You Can Now Buy Amazon’s Echo Frames, And They Look Just Like Regular Glasses
It’s been more than a year in the waiting, but Amazon’s newest wearable tech – the Echo Frames – have officially gone on sale. The smart glasses let users talk to Alexa, and also work as a pair of open-ear headphones.
They’re the 2nd generation of the Echo Frames, which Amazon first showed off last year as part of their ‘Day 1’ product line. Up until now the glasses have been made available to people on an invitation-only basis, but, after making improvements, Amazon are ready to roll the product out to everyone.
Smart glasses technology has come on leaps and bounds in recent years, and while most people wouldn’t be caught dead in some of the earlier versions, the Echo Frames look reassuringly like…well, regular glasses.
They come in three colour-ways – black, blue and tortoiseshell – and are actually a pretty understated design, with no real visible indication of the technology behind them. Amazon also says that the glasses are compatible with most prescription lenses, so they’re not just for show, either.
The 2nd generation frames come with a few upgrades to the original glasses, including 40% longer battery life, offering two-hours worth of call time and four hours of non-stop media playback.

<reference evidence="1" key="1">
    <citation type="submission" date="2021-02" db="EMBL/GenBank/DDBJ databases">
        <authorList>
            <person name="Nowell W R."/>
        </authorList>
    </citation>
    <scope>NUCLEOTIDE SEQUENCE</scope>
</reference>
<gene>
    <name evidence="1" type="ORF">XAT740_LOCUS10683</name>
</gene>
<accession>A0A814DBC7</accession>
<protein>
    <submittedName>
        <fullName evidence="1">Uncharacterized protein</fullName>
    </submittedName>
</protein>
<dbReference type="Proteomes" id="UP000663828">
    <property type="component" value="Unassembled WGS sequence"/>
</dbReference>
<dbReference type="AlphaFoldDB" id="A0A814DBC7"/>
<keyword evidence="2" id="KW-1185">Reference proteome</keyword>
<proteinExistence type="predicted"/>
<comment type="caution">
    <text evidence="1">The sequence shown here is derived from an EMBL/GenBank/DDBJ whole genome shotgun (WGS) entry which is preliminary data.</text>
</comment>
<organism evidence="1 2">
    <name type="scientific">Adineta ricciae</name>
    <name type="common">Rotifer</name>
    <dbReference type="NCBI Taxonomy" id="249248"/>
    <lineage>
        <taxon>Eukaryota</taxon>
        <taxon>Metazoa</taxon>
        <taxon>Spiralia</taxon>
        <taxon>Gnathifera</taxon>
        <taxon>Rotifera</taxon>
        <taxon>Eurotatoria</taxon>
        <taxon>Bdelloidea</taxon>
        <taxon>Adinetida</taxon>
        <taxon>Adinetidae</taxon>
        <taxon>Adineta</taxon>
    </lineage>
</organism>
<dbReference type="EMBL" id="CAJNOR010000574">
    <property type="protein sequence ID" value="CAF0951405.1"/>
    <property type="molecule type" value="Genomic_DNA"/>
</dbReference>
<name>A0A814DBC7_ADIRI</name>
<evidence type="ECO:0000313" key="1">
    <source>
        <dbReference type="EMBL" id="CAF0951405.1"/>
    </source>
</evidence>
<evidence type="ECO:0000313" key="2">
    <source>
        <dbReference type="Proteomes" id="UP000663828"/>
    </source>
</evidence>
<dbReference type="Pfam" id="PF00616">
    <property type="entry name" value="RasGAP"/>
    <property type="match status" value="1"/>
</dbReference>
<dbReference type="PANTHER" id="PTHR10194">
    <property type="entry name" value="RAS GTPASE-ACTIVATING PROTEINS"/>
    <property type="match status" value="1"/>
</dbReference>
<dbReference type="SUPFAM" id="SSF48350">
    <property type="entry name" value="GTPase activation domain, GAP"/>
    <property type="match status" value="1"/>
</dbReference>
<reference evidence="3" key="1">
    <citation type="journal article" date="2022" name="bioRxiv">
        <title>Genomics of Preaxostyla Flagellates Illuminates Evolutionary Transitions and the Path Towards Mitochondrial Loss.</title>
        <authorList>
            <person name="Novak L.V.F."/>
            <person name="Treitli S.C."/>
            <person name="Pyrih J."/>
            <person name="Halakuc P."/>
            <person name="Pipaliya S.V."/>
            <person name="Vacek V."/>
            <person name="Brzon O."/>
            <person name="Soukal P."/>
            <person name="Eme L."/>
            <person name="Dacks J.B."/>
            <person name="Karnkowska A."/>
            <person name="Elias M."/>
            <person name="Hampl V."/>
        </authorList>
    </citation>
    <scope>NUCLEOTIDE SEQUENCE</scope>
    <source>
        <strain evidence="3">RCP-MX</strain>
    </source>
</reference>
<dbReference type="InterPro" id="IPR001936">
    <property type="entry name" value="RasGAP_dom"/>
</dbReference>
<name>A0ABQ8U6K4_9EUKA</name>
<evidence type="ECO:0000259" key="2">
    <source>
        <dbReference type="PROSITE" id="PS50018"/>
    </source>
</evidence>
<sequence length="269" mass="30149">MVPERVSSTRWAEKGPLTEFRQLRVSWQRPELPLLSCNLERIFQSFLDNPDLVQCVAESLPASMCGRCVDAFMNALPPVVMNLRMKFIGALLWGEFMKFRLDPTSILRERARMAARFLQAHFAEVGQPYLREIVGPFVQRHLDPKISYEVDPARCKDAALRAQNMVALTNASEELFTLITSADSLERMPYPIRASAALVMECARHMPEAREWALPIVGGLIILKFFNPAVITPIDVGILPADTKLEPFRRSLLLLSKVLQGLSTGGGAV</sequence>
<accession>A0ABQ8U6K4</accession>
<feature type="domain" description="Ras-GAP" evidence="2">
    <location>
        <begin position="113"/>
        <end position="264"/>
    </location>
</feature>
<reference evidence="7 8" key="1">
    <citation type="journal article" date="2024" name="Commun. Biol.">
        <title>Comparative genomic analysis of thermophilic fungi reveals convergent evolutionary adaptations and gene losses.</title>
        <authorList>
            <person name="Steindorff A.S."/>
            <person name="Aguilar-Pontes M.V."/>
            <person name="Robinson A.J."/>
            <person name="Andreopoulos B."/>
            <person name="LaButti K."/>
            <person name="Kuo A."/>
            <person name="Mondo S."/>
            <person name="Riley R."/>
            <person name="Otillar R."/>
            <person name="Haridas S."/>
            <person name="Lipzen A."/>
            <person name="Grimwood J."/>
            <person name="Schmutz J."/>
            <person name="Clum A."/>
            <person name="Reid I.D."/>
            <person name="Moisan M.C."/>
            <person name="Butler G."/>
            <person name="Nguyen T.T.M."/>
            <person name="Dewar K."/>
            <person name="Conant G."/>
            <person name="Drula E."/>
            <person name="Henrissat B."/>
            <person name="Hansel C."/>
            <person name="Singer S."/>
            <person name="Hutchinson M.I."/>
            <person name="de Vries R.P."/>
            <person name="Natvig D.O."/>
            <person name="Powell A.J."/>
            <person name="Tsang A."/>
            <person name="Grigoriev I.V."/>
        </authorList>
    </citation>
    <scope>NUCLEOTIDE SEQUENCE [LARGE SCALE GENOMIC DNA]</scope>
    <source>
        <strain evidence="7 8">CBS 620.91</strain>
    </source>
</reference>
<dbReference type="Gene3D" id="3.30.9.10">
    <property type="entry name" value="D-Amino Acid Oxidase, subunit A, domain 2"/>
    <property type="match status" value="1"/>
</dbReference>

The Echo Frames also have a new ‘auto-volume’ feature that adjusts audio based on the user’s surroundings, and a ‘VIP filter’ to prioritise notifications for certain apps, contacts, calendars and group messages.
And as well as being Alexa-compatible, Amazon says that the glasses will also support Google Assistant and Siri when used with certain phones. Like many smart devices nowadays, the Frames also have voice recognition software, meaning they should only respond to the person wearing them.
The 2nd gen Echo Frames are available to buy on Amazon for $250, and anyone who received the 1st gen version can upgrade for $70.
While the launch of the Echo Frames is a big development for Amazon’s wearable tech line, there’s bad news for another one of their ‘Day 1’ products. The Echo Loop – and titanium ring that lets users talk to Alexa – is being mothballed by the company just a year after it launched, although Amazon will continue to provide support for the device’s existing users.
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